Chinese Photinia: A Beautiful Flowering Specimen Plant

 Chinese Photinia

Chinese Photinia
Chinese Photinia

Among the broad-leaved evergreens which hold places of high esteem as garden subjects, several species of the Asiatic genus photinia command particular attention. Chinese photinia (P. serrulata) is the best of these generally available for areas of moderate climate. At least three others introduced by E. H. Wilson were highly regarded in their native land and it is unfortunate that after so many years they are not better known here.

Photinias are limited in their natural distribution to the Japanese islands and eastern Asia. These plants have much in common with shadbushes and chokeberries, and their brilliant fruits carried in rounded panicles show close relationship to mountain-ashes. Another close relative is the popular toyon or Christmas-berry of California. The best known deciduous species, P. villosa, has been widely planted in Europe and North America, and it is not at all uncommon to find volunteer seedlings establishing themselves in many districts. Although a vigorous and attractive subject, this shrub has no marked advantages over the deciduous cousins noted above nor over the many fine stranvaesia or ornamental crabapples.

This is far from the case with Photinia serrulata, however. When one thinks of adding lustrous evergreen leaves with rich coppery red and pink tones in spring to the well-known beauties of shadbushes and crabapples, the prospect is exciting indeed. A British East India Company captain brought the first plants of Chinese photinia back with him from Canton in 1804. Within a few years Captain Kirkpatrick’s prize had become very popular and was fairly well distributed among gardening enthusiasts.

Shoots and young leaves of this plant command immediate attention because of their striking reddish coloration: buds, petioles and midribs usually retain this effect. The leaves are more or less oblong, from 4 to 8 inches long and with finely toothed margins, as the scientific name indicates. Oddly enough, although the leaves are evergreen and usually remain on the branchlets through the winter and even for several months longer in mild areas, they often show fine autumn coloration in tones of pink, something after the fashion of Carolina rhododendrons.

In earliest spring, even in March in Florida, Texas and Georgia, terminal buds expand into graceful rounded panicles, with many branches eventually measuring up to 6 inches across. Jewel-like flower buds open to show five petals and 20 delicate stamens at the center. Though less than half an inch across individually, these delicate flowers are showy because of their numbers as well as their setting lustrous evergreen foliage.

Berry-like fruits about 1/4 inch across mature during the summer and standout with increasing effectiveness as they turn bright red in the autumn. Their beauty and excellent lasting qualities in early winter have led to the name Christmas-berry being applied occasionally to this species, although this should be reserved for the relative found in California.

Chinese photinias have the reputation of growing best near large bodies of water, and this may be one reason for their popularity along the Pacific Coast. In the eastern states, it is doubtful they can be depended on farther north than Cape Cod, even near the coast, and plantings north of Maryland should be made with special care. It is interesting to note that a fine 8- to 10- foot specimen has been famous on Long Island, and several of about half this stature can be found in the Brooklyn Botanic Garden.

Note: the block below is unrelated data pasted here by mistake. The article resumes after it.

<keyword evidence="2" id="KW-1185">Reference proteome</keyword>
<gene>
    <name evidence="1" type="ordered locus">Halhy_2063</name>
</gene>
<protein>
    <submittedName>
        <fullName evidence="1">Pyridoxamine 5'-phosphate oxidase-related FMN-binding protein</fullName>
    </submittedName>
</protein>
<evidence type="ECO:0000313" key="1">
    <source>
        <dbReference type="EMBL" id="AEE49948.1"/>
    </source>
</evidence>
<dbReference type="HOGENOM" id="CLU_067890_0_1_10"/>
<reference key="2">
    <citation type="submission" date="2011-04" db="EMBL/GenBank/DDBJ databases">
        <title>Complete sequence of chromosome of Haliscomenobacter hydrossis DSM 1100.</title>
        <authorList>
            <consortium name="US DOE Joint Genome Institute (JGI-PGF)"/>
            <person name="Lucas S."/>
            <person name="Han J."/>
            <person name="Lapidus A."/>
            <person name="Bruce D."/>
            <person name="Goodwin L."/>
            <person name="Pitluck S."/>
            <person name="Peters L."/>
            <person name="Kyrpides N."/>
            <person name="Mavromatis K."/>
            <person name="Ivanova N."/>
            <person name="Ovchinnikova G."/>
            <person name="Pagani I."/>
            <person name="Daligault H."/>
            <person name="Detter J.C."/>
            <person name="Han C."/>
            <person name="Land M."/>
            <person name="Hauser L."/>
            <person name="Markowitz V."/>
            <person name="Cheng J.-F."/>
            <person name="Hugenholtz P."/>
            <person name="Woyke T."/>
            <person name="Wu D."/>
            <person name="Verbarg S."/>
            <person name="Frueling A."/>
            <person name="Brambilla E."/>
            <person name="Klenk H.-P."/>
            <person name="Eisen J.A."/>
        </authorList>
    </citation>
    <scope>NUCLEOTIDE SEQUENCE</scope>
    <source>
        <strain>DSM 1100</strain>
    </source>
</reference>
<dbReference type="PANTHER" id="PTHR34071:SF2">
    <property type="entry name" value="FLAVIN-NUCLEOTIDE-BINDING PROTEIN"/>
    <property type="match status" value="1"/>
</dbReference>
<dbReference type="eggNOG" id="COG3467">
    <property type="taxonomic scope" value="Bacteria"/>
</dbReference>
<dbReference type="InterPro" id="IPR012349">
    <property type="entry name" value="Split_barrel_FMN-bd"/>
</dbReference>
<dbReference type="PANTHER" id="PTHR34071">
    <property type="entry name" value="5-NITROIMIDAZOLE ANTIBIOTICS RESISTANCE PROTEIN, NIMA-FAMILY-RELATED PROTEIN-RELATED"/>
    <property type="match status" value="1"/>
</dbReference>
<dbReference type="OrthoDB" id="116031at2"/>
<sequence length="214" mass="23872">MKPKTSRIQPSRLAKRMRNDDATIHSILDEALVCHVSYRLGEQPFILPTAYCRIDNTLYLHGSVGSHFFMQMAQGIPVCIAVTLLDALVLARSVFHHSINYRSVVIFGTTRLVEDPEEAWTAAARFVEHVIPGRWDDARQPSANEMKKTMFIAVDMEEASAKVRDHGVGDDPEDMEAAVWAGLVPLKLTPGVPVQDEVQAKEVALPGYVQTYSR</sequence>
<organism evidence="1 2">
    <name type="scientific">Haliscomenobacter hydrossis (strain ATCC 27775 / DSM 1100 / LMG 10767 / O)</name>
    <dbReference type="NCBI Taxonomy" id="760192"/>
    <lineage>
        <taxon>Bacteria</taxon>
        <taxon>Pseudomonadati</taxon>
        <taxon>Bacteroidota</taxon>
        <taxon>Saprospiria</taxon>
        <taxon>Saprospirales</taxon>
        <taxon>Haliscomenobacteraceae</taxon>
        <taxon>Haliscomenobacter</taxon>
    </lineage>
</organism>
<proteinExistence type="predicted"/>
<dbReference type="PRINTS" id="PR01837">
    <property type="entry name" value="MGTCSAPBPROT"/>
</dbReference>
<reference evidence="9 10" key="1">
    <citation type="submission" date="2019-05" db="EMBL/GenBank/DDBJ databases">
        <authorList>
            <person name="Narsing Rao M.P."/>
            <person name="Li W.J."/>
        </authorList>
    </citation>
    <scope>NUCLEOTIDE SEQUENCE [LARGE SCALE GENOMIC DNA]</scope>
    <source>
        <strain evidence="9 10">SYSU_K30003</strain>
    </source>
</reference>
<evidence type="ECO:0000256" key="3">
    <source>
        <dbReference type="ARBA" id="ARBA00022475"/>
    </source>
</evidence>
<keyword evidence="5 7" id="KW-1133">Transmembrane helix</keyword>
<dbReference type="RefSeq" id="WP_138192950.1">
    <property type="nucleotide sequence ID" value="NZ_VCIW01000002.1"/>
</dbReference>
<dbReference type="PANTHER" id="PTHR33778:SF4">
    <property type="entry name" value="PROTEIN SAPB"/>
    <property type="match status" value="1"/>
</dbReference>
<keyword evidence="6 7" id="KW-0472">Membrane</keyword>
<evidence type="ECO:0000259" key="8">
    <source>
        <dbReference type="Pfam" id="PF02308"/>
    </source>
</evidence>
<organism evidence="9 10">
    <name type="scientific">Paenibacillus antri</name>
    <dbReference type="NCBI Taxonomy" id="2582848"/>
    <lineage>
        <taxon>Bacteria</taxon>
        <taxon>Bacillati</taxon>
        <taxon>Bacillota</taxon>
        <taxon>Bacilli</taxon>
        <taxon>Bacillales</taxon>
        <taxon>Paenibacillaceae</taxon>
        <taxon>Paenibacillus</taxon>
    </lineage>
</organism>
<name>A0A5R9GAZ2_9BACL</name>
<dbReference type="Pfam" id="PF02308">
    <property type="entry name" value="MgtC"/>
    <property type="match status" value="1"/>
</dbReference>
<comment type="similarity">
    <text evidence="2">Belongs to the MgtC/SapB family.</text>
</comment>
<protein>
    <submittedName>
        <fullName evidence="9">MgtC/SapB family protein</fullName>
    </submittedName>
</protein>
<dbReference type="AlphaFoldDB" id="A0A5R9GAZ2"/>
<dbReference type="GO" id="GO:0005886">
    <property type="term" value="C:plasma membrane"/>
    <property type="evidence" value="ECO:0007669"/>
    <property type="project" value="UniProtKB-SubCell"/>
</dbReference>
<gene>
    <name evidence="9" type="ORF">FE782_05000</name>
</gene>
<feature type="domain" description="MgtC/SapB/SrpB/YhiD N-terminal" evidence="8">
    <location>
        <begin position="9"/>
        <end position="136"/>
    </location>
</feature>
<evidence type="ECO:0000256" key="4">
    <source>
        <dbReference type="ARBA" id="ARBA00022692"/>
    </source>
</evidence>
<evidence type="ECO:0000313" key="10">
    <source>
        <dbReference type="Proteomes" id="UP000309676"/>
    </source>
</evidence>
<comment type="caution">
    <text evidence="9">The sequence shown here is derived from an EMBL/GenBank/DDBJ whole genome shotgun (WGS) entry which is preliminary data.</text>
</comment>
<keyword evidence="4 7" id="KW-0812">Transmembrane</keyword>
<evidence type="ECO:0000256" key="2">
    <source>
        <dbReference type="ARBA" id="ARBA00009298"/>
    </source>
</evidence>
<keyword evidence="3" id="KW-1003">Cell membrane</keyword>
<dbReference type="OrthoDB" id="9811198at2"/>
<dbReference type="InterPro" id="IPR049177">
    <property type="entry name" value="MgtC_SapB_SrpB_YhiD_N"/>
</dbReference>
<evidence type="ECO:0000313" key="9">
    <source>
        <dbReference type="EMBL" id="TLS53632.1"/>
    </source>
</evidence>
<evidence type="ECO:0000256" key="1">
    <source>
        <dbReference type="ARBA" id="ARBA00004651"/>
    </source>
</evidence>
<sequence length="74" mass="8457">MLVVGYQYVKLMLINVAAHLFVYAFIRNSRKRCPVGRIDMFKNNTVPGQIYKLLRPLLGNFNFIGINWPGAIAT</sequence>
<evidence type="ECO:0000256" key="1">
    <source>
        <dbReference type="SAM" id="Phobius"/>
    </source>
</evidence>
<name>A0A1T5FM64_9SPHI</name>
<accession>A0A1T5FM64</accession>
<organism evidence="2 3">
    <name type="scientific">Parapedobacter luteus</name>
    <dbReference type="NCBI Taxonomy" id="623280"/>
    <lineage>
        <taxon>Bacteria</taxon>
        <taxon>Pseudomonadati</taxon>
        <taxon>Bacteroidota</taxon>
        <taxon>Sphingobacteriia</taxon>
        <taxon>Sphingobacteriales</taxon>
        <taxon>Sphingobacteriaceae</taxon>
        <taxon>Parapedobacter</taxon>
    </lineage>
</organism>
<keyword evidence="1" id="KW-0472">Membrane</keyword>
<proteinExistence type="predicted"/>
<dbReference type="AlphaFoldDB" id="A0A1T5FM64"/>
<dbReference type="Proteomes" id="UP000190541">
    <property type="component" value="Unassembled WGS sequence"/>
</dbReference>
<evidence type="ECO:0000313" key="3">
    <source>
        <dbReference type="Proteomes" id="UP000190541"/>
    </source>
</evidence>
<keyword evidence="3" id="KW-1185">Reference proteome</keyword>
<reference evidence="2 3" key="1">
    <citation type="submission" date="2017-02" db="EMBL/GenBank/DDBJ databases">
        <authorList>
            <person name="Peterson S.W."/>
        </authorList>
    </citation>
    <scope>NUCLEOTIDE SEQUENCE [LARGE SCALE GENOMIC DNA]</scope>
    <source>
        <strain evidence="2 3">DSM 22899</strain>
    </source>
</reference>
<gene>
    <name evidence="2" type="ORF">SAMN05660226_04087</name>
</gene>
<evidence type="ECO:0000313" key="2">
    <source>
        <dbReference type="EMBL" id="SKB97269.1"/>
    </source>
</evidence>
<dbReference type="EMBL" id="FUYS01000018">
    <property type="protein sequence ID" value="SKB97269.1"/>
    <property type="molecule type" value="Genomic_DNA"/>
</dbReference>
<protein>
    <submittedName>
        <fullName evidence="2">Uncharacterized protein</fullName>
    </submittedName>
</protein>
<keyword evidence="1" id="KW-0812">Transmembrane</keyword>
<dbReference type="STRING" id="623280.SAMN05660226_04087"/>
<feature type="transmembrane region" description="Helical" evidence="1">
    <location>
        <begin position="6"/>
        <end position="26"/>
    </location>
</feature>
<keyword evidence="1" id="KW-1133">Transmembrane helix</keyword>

After you buy, a warm loamy soil and a situation offering protection from winds are the first things to look for in selecting a location for these photinias. Temperatures much below 5 degrees Fahrenheit for any length of time will cause damage unless the setting has been selected to bring about thorough ripening of growth towards middle or late summer. Dryness of the soil will accomplish this effectively, and yet, if foliage is to remain rich and lustrous, moisture must be fairly constant through autumn and winter. Plants should be set out only in early spring, with every encouragement to promote extensive root and shoot growth in May and June but a gradual tapering off by midsummer.

In most situations these shrubs are best grown as rounded specimens with many stems from the ground. In mild sections where winter injury is rarely a factor they can be developed as small trees with a single trunk. Striking foliage effects, in addition to attractive flowers and fruits, make these photinias feature subjects. Specimens can be used for accent and variety in border plantings framing a lawn or formal garden picture. They are also appropriate near large buildings where the transitions from one stage to another can be watched from windows and porches throughout the year.

Appropriate companion subjects include flowering cherries, camellias, magnolias and other first-rank garden favorites. It is also difficult to surpass the effect of a photinia or two in a grouping with fine specimens of pines and other tree conifers.

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